Let’s start the sediments and nutrients that are released into our water. Giant livestock farms have become the norm in the agribusiness era. These places house hundreds or even thousands of farm animals ranging from cows to pigs to chickens.

According to Natural Resource Defense Council (NRDC), from 1980 to 2011, the number of hog operations dropped from 666,000 to 69,000, while continuing to sell the same amount of product; about 70 percent of beef comes from farms with at least 5,000 head of cattle, and 90 percent of the poultry industry is now run by only 10 companies. While shoving all of these animals into small places is a great way to save land and money, the effects are beyond repulsive.

Iowa can be proud to crown itself the King of Shit of America. The state houses around 18 million hogs, 1.2 million beef cattle, 52.4 million egg-laying hens, 1 million broiler chickens and 64,500 dairy cows, all of which release “as much untreated manure as the sewage from 471 million people—more than the entire US population.”

Problems with drinking water also come from what is being used on crops. Excess nitrogen, added to crops to help growth, and fertilizers have led to nitrate pollution. Excess nitrate in drinking water can lead to things like spontaneous abortions and blue baby syndrome, which this state has been dealing with this for decades.

California, the largest crop-producing state, has had persistence problems for decades with nitrate levels in drinking water; 96 percent of the human-generated nitrate in California comes from cropland. Officials identified agriculture and cows as polluting over 100,000 square miles of ground water.

A report conducted by The Center for Watershed Sciences at the University of California assessed the levels of nitrate in California’s drinking water. Over the past hundred years, the creation of nitrogen in California has increased tenfold due to human activities. The study sampled nearly 20,000 drinking wells, 100,000 times in the four-county Tulare Basin and Monterey County portion of Salinas Valley. They found one in 10 raw samples exceeded safe consumption levels of nitrate.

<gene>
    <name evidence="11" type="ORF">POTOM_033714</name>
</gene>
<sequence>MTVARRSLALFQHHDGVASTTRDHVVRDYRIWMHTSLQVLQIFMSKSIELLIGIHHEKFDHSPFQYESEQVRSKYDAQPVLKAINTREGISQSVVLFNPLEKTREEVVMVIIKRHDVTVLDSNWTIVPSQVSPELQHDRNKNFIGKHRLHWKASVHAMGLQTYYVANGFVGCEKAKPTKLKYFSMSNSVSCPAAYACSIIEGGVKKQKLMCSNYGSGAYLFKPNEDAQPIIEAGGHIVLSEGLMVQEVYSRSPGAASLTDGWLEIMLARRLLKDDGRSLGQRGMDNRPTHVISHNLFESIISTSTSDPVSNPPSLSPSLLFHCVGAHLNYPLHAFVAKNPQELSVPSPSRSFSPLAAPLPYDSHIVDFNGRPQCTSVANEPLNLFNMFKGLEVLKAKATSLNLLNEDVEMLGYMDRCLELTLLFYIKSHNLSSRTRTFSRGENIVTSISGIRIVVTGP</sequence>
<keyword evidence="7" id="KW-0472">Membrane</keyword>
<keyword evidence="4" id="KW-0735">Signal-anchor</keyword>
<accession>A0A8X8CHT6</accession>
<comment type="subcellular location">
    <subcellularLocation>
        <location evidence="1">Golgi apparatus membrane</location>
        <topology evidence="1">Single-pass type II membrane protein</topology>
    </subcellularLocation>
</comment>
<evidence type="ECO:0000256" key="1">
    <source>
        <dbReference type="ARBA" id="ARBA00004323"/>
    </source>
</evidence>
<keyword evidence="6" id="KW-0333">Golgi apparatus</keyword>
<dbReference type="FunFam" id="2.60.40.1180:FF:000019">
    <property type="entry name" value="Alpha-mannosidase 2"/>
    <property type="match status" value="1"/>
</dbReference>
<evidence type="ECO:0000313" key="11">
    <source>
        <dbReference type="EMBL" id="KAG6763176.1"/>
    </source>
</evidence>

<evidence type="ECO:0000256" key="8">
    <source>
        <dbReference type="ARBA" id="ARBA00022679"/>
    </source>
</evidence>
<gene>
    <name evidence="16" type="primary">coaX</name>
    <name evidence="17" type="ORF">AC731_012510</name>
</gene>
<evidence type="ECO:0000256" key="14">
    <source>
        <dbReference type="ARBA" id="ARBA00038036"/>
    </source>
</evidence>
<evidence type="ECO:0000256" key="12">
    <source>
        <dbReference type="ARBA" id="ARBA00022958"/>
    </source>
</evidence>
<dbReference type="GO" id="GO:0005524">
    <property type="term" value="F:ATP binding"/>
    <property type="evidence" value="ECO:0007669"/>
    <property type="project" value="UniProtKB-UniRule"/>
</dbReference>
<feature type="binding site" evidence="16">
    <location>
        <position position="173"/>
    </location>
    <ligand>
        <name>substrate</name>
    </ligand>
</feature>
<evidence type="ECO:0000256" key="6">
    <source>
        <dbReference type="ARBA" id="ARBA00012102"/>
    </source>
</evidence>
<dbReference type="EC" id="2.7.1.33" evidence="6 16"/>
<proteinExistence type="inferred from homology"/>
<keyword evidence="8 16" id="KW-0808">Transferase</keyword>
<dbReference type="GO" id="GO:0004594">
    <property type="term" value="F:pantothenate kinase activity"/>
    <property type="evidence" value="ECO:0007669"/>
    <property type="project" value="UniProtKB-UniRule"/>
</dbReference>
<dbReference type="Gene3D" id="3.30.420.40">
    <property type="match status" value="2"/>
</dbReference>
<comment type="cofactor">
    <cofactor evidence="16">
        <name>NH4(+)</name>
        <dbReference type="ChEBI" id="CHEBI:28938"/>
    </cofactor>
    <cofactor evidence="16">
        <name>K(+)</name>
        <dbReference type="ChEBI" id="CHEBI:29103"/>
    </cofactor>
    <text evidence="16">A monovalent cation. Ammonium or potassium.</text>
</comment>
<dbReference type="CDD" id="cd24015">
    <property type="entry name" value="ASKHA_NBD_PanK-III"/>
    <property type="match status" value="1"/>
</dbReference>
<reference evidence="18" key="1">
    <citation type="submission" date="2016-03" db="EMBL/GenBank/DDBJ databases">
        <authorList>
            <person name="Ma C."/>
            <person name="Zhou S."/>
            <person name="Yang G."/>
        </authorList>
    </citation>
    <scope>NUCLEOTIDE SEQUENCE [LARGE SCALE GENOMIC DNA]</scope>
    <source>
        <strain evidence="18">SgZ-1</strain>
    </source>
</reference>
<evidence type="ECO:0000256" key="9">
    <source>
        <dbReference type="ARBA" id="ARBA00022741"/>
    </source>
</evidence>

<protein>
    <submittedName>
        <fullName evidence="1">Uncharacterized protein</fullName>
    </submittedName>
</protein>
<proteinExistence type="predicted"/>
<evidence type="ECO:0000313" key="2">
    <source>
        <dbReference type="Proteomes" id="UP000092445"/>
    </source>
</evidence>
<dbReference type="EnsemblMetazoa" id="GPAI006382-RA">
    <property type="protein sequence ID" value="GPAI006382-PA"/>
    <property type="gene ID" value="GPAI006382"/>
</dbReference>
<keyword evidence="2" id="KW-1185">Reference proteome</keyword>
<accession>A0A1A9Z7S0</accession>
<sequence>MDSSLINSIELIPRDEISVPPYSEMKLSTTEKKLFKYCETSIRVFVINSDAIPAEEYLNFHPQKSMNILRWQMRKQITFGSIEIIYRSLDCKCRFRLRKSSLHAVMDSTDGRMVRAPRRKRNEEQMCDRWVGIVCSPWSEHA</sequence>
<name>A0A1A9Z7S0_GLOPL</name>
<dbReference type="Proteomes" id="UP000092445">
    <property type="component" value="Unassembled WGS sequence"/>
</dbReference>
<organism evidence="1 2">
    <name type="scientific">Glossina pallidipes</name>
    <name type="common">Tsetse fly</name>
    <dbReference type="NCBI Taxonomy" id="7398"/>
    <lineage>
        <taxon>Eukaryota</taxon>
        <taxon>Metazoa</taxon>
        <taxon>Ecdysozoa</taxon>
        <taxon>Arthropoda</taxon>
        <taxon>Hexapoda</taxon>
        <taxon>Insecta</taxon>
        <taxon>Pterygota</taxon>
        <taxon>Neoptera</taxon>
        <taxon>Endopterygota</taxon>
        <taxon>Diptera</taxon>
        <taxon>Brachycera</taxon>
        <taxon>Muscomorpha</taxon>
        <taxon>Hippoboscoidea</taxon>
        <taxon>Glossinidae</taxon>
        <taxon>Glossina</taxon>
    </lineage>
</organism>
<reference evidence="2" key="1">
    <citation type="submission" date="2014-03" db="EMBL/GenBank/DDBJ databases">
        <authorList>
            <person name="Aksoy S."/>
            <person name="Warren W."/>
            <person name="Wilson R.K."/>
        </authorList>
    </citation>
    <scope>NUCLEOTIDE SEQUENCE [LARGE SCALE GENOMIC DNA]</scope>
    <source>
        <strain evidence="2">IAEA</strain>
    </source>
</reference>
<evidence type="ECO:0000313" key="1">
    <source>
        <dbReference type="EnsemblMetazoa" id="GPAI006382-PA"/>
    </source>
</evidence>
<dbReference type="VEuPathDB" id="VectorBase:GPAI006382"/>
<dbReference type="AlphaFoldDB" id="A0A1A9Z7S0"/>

Let’s move on to pesticides. In 2009, the Centers for Disease Control released a massive 529-paged report entitled, “National Report on Human Exposure to Environmental Chemicals.” The report detailed every pesticide used in the United Sates. If this doesn’t speak volumes about the excess use of chemicals, then I don’t know what will.

The Environmental Protection Agency (EPA) released a 2006-2007 report analyzing the amount of pesticides released in America. In total, the U.S. releases approximately 5.1 billion pounds of pesticides a year.

Agriculture, of course, was the biggest contributor when it came to conventional pesticides (chemicals or other substances developed and produced primarily or only for use as pesticides.) The report compared the use of pesticide categories like herbicides, plant growth regulators (PGRs), insecticides, miticides, fungicides, nematicides, fumigants and others. The industry discharged a total of 643 million pounds of chemicals in 2006 and contributed another 684 pounds in 2007. The report concluded that the agriculture sector was responsible for 80 percent of the overall pesticide pollution.

It comes as no shock that agriculture is the main reason over half of the rivers and streams in the United States are classified as “in poor condition for aquatic life.” The EPA sampled 2,000 separate sites from 2008 to 2009 and found 55 percent of the tested water in poor condition. What is the main cause? Fertilizer. High levels of phosphorous (found in 40 percent of rivers) and nitrogen (found in 27 percent of rivers) were in the waterways.

As we all know, water tends to move with the current, so this is not just agriculture’s problem. These nutrients make it all the way to the Gulf of Mexico where coastal communities and the fishing industry become affected. As Floridians, we know the pain and crippling effects of algae blooms, and that is the exact result.

Let’s circle back, exclusively to the chemicals in our waterways. You have caught on to the pattern by now; there’s even worse news about all this pollution. When we see pesticides make it into waterways, the chemicals tend to stick around.

Remember DDT, the pesticide hippies were screaming about in the 50s and 60s, and the U.S. banned by the 70s? Well, it is still found in our waters today. The toxic chemical has leeched itself into the bed sediment of waterways, resulting in the presence of it to this day. While the pesticide is slowly but surely beginning to disappear, it leaves so many questions unanswered about how long these new chemicals will be a part of the pollution problem.

Ever heard of glyphosate? Well learn the name because it may one day be the DDT of today. The use of this pesticide doubled from 2001 to 2007. The spike is credited to the popularity of Monsanto’s now commonly used Roundup Ready formula. I wonder what scar this new chemical will leave behind.

So, what did we learn about corporations and the environment? They don’t dump toxic materials once, or twice or even a dozen times. When these giants pollute, they are in it for the long haul.